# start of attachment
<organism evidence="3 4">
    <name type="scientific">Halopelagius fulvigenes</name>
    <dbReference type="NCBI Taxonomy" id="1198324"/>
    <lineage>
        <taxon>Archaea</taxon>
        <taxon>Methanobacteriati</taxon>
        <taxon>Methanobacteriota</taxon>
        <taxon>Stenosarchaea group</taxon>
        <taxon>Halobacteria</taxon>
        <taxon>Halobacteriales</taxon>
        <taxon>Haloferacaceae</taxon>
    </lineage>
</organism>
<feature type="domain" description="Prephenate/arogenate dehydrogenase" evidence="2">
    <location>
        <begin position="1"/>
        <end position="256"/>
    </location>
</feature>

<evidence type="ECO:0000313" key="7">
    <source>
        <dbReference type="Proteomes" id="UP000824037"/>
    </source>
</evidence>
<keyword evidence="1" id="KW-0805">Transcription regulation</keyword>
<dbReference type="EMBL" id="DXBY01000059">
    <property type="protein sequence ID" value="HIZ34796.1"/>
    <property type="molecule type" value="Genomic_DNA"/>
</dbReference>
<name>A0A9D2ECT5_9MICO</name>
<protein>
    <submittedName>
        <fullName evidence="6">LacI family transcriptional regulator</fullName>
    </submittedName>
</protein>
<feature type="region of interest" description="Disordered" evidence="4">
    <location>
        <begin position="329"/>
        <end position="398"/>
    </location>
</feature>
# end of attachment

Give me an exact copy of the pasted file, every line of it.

<organism evidence="3 4">
    <name type="scientific">Halopelagius fulvigenes</name>
    <dbReference type="NCBI Taxonomy" id="1198324"/>
    <lineage>
        <taxon>Archaea</taxon>
        <taxon>Methanobacteriati</taxon>
        <taxon>Methanobacteriota</taxon>
        <taxon>Stenosarchaea group</taxon>
        <taxon>Halobacteria</taxon>
        <taxon>Halobacteriales</taxon>
        <taxon>Haloferacaceae</taxon>
    </lineage>
</organism>
<feature type="domain" description="Prephenate/arogenate dehydrogenase" evidence="2">
    <location>
        <begin position="1"/>
        <end position="256"/>
    </location>
</feature>

<evidence type="ECO:0000313" key="7">
    <source>
        <dbReference type="Proteomes" id="UP000824037"/>
    </source>
</evidence>
<keyword evidence="1" id="KW-0805">Transcription regulation</keyword>
<dbReference type="EMBL" id="DXBY01000059">
    <property type="protein sequence ID" value="HIZ34796.1"/>
    <property type="molecule type" value="Genomic_DNA"/>
</dbReference>
<name>A0A9D2ECT5_9MICO</name>
<protein>
    <submittedName>
        <fullName evidence="6">LacI family transcriptional regulator</fullName>
    </submittedName>
</protein>
<feature type="region of interest" description="Disordered" evidence="4">
    <location>
        <begin position="329"/>
        <end position="398"/>
    </location>
</feature>